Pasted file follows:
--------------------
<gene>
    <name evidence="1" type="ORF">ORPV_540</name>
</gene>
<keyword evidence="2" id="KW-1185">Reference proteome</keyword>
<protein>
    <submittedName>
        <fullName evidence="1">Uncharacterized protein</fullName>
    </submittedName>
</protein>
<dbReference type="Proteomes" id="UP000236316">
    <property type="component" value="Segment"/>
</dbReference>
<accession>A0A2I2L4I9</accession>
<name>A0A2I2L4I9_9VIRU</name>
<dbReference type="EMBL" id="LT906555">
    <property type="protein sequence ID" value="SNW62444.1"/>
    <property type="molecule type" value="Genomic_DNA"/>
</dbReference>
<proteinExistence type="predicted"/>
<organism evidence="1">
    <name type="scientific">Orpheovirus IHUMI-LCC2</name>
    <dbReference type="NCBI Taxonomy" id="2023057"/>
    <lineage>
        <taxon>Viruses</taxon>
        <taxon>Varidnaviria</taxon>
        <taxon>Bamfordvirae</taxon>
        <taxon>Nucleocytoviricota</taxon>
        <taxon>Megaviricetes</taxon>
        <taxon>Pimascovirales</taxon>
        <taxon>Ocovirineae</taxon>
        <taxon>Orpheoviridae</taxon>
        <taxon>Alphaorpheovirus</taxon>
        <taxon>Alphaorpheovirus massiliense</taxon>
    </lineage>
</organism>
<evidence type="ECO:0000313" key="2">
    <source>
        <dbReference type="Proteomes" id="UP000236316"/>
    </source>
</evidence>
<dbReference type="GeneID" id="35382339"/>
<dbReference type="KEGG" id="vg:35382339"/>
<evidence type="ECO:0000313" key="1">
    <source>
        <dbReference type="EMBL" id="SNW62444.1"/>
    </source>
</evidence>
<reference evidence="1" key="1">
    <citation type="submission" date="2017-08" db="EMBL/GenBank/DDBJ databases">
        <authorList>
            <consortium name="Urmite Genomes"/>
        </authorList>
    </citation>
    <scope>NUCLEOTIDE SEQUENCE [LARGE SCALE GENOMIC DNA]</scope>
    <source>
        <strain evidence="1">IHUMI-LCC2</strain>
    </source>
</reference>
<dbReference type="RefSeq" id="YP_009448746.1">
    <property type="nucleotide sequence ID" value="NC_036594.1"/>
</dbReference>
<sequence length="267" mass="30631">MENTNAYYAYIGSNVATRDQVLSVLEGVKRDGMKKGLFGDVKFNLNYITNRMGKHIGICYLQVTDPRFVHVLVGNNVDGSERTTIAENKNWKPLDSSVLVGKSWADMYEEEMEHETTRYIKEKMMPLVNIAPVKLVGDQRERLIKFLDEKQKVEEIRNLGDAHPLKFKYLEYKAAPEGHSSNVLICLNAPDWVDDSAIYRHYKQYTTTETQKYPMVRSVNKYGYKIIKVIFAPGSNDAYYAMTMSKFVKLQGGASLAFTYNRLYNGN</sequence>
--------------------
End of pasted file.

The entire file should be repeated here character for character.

<gene>
    <name evidence="1" type="ORF">ORPV_540</name>
</gene>
<keyword evidence="2" id="KW-1185">Reference proteome</keyword>
<protein>
    <submittedName>
        <fullName evidence="1">Uncharacterized protein</fullName>
    </submittedName>
</protein>
<dbReference type="Proteomes" id="UP000236316">
    <property type="component" value="Segment"/>
</dbReference>
<accession>A0A2I2L4I9</accession>
<name>A0A2I2L4I9_9VIRU</name>
<dbReference type="EMBL" id="LT906555">
    <property type="protein sequence ID" value="SNW62444.1"/>
    <property type="molecule type" value="Genomic_DNA"/>
</dbReference>
<proteinExistence type="predicted"/>
<organism evidence="1">
    <name type="scientific">Orpheovirus IHUMI-LCC2</name>
    <dbReference type="NCBI Taxonomy" id="2023057"/>
    <lineage>
        <taxon>Viruses</taxon>
        <taxon>Varidnaviria</taxon>
        <taxon>Bamfordvirae</taxon>
        <taxon>Nucleocytoviricota</taxon>
        <taxon>Megaviricetes</taxon>
        <taxon>Pimascovirales</taxon>
        <taxon>Ocovirineae</taxon>
        <taxon>Orpheoviridae</taxon>
        <taxon>Alphaorpheovirus</taxon>
        <taxon>Alphaorpheovirus massiliense</taxon>
    </lineage>
</organism>
<evidence type="ECO:0000313" key="2">
    <source>
        <dbReference type="Proteomes" id="UP000236316"/>
    </source>
</evidence>
<dbReference type="GeneID" id="35382339"/>
<dbReference type="KEGG" id="vg:35382339"/>
<evidence type="ECO:0000313" key="1">
    <source>
        <dbReference type="EMBL" id="SNW62444.1"/>
    </source>
</evidence>
<reference evidence="1" key="1">
    <citation type="submission" date="2017-08" db="EMBL/GenBank/DDBJ databases">
        <authorList>
            <consortium name="Urmite Genomes"/>
        </authorList>
    </citation>
    <scope>NUCLEOTIDE SEQUENCE [LARGE SCALE GENOMIC DNA]</scope>
    <source>
        <strain evidence="1">IHUMI-LCC2</strain>
    </source>
</reference>
<dbReference type="RefSeq" id="YP_009448746.1">
    <property type="nucleotide sequence ID" value="NC_036594.1"/>
</dbReference>
<sequence length="267" mass="30631">MENTNAYYAYIGSNVATRDQVLSVLEGVKRDGMKKGLFGDVKFNLNYITNRMGKHIGICYLQVTDPRFVHVLVGNNVDGSERTTIAENKNWKPLDSSVLVGKSWADMYEEEMEHETTRYIKEKMMPLVNIAPVKLVGDQRERLIKFLDEKQKVEEIRNLGDAHPLKFKYLEYKAAPEGHSSNVLICLNAPDWVDDSAIYRHYKQYTTTETQKYPMVRSVNKYGYKIIKVIFAPGSNDAYYAMTMSKFVKLQGGASLAFTYNRLYNGN</sequence>